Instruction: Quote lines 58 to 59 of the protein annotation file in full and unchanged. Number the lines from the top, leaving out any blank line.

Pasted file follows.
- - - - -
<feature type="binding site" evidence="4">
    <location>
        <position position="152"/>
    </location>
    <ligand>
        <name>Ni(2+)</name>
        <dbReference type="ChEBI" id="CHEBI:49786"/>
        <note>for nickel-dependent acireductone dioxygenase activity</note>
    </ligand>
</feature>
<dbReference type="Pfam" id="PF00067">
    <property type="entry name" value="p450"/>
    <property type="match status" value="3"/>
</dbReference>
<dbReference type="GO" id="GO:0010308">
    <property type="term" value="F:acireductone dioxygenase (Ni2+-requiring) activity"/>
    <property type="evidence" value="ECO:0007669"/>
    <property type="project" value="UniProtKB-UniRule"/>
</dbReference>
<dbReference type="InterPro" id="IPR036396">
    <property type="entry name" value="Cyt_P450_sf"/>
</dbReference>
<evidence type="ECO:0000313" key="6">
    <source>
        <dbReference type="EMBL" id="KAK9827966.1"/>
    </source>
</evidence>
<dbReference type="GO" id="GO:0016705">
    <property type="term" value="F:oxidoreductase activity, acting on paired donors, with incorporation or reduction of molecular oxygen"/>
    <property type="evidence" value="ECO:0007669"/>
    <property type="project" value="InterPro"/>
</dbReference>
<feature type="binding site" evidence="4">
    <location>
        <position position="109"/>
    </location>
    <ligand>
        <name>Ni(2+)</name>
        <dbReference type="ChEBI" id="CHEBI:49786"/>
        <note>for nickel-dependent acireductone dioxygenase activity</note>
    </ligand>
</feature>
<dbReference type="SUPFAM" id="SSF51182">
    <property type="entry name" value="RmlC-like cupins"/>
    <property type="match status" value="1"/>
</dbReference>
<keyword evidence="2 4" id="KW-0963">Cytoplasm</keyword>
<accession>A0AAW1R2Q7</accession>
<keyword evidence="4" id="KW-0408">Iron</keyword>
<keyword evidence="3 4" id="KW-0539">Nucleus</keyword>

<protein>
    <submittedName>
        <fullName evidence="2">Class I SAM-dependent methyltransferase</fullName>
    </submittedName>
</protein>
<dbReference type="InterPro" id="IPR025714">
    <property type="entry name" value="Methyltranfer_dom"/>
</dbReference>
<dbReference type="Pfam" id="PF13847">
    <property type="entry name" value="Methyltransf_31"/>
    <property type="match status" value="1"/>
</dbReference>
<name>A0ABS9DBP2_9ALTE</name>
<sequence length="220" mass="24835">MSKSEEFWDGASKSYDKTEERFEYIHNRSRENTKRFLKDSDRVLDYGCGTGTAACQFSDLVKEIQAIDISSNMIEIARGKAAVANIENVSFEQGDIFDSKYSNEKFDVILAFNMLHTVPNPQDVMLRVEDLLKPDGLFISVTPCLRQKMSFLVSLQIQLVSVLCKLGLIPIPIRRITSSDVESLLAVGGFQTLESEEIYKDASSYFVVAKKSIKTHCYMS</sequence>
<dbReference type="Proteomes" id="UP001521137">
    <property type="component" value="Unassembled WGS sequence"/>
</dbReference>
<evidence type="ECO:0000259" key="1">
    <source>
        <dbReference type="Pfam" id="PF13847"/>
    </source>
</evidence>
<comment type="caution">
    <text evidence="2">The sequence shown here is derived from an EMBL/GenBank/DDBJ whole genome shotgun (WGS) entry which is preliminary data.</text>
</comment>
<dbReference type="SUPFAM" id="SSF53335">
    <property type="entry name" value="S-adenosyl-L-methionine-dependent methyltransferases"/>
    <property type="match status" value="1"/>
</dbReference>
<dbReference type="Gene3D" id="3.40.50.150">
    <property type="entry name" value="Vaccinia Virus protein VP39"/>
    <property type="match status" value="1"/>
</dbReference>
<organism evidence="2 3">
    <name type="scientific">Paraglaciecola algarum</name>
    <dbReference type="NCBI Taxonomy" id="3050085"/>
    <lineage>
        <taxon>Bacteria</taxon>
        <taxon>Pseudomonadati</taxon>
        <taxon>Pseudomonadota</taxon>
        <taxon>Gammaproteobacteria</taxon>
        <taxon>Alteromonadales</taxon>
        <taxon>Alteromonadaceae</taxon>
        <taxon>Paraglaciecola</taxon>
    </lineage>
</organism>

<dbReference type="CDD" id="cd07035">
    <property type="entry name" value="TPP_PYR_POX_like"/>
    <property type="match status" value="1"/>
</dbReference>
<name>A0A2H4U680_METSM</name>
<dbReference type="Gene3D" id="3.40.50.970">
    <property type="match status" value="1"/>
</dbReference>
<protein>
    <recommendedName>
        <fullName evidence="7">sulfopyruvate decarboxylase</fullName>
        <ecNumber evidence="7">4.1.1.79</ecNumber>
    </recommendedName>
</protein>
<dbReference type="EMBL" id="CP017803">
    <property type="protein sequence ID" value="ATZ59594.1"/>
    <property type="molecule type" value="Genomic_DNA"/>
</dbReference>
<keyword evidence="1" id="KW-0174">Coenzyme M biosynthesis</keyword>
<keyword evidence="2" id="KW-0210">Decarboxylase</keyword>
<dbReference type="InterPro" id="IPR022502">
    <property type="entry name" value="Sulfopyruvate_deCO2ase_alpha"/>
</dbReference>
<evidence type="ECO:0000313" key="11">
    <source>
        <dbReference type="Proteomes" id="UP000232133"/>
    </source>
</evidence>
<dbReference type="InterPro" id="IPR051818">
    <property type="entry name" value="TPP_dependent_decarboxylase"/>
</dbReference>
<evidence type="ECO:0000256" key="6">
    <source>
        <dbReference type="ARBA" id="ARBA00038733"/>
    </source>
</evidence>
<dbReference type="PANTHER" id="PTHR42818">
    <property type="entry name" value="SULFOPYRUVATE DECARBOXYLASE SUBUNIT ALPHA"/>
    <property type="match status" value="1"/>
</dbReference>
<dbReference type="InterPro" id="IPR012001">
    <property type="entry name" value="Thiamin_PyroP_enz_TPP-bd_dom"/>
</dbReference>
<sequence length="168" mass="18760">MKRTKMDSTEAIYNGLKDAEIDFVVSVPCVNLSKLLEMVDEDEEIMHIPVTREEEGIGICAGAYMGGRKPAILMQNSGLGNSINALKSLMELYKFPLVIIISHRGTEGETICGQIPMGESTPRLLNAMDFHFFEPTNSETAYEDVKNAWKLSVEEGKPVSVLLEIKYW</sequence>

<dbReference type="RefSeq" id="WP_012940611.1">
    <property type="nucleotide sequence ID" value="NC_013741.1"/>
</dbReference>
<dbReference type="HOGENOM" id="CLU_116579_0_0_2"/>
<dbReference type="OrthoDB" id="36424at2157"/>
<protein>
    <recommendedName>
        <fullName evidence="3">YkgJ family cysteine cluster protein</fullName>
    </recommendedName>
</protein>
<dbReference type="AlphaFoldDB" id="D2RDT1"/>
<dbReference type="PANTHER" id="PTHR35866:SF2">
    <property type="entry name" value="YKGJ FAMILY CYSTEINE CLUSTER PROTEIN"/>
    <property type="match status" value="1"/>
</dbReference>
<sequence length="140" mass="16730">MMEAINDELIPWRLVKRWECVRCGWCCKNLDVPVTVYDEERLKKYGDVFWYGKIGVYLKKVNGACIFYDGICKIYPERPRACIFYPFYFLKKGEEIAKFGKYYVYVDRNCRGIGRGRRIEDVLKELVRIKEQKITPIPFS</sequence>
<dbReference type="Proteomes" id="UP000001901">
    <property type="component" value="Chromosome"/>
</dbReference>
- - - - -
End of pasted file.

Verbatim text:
</dbReference>
<dbReference type="Pfam" id="PF13847">